ROA (Return on Advertising)

  • by February 22, 2001
ROA (Return on Advertising)

Meg James, Staff Writer for the LA Times, reported in a recent article that media firms are having a hard time anticipating the right mix.

Analysts say ad revenues at local television stations will be down about 12% during the first quarter of this year, and by as much as 20% in smaller markets. Radio stations that posted 35% gains during the first half of 2000 might see a 10% drop during the first six months of this year, according to some analysts.

Wall Street analysts say gloomy reports are overblown. They say revenue declines during the last few months should have been an anticipated hiccup after several fat seasons, including last year's bounce from elections and the Olympics. Several industry watchers predict that the ad market will rebound by year's end.

"The reality is there are no real long-term indicators that point to any sustained downturn," said Jack Myers, chief economist for the Myers Reports Inc., a New York-based research and consulting firm specializing in media. "We're expecting the ad market to return. The blame that corporate executives are placing on the 'soft ad market' is really a convenient excuse more than anything else." Having fewer ad dollars forces executives to review more than just budgets, said Carton of PricewaterhouseCoopers. "The dip causes companies to focus not just on advertising spending but on infrastructure and staffing levels."

Cliff Sloan, president of the Sloan Group marketing agency in New York, said "We're seeing a shift away from broader image-based advertisements. Clients are demanding ads that produce some measurable return. They are very direct and to the point. It's much more issue-based, much more focused. There is more accountability on how dollars are being spent."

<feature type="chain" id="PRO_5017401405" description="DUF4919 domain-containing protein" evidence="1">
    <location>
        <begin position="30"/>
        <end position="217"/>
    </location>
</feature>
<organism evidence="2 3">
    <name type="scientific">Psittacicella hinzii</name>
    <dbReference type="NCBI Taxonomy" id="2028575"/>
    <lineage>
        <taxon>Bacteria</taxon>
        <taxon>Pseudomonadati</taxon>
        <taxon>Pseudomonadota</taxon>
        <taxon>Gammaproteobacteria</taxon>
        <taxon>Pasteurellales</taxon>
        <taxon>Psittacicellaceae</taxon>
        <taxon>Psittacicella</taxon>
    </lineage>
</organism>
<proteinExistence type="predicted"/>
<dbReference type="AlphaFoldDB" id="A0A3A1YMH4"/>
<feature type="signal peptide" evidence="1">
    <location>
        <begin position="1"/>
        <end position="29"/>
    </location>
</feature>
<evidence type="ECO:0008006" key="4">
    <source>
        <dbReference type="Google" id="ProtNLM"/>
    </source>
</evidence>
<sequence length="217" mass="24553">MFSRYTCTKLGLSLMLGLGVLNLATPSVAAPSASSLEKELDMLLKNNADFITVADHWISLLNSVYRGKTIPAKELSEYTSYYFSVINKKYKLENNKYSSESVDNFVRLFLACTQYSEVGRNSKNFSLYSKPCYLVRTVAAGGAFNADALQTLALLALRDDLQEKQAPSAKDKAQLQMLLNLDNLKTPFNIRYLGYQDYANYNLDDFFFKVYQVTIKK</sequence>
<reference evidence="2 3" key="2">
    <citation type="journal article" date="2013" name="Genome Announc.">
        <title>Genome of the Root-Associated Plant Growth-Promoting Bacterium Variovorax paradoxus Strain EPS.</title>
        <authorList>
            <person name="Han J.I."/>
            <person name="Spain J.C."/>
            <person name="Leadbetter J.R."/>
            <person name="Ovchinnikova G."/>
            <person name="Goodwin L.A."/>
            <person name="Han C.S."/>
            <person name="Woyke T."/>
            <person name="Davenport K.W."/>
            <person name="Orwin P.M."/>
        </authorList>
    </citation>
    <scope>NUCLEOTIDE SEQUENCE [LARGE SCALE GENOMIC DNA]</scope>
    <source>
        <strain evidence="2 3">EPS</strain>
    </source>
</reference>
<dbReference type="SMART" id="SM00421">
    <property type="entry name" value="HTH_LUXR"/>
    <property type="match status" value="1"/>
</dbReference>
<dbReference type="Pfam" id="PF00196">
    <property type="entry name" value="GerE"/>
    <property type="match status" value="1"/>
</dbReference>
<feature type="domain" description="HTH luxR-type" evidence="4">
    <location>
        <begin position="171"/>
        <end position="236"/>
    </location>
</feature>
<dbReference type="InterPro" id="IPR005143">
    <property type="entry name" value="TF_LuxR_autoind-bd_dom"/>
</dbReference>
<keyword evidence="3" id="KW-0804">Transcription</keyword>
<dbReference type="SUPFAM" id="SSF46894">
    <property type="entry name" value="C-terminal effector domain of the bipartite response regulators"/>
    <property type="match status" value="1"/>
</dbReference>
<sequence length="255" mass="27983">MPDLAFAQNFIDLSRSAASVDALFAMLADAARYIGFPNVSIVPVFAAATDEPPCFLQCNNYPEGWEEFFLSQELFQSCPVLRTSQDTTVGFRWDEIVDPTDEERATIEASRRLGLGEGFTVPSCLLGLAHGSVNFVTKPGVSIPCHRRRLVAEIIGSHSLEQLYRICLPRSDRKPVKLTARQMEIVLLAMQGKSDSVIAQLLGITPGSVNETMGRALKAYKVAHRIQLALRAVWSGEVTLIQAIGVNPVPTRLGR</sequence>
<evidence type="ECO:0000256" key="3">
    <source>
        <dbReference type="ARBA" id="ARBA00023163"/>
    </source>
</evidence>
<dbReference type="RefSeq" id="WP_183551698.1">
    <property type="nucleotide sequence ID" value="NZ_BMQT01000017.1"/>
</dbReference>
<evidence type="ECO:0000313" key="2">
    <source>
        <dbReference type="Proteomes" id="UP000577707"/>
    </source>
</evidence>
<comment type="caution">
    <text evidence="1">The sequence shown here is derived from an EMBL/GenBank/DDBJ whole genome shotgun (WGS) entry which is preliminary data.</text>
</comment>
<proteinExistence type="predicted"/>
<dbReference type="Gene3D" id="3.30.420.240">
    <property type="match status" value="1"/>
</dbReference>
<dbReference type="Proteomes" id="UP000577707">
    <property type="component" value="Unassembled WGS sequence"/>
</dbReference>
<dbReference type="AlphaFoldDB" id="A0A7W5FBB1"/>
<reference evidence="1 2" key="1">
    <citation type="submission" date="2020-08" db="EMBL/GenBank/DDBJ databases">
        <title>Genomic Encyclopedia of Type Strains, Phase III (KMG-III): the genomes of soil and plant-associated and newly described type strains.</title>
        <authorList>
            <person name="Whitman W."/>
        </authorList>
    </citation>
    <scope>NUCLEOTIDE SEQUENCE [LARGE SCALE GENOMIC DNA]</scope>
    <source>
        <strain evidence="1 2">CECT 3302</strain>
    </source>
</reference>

Joe Casola, DaimlerChrysler's vice president for global marketing operations, said Chrysler is spending more of its marketing budget on sponsorship deals, including one with NASCAR, he said. "You can measure the return on that type of an investment. You can target the customers and you have a much better chance of selling a car."

But bargaining power has shifted from media companies to the advertisers, said Edward Hatch, senior media analyst for the investment firm S.G. Cowen in New York. Television ad rates have flattened, if not declined slightly.

The amount spent on advertising in the US, however, is expected to continues to climb each year. And even though ad sales have been slow for media companies so far this year, analysts predict that 2001 will end with gains over last year.

  • Anticipated spending (in billions)
  • Television: $57.4 billion
  • Newspapers: $52.1 billion
  • Radio/outdoor: $27.1 billion
  • Magazines: $24.7 billion
  • Internet: $12.1 billion
Sources: PricewaterhouseCoopers/ Internet Advertising Bureau, Wilkofsky Gruen Associates, Universal McCann, Newspaper Assn.
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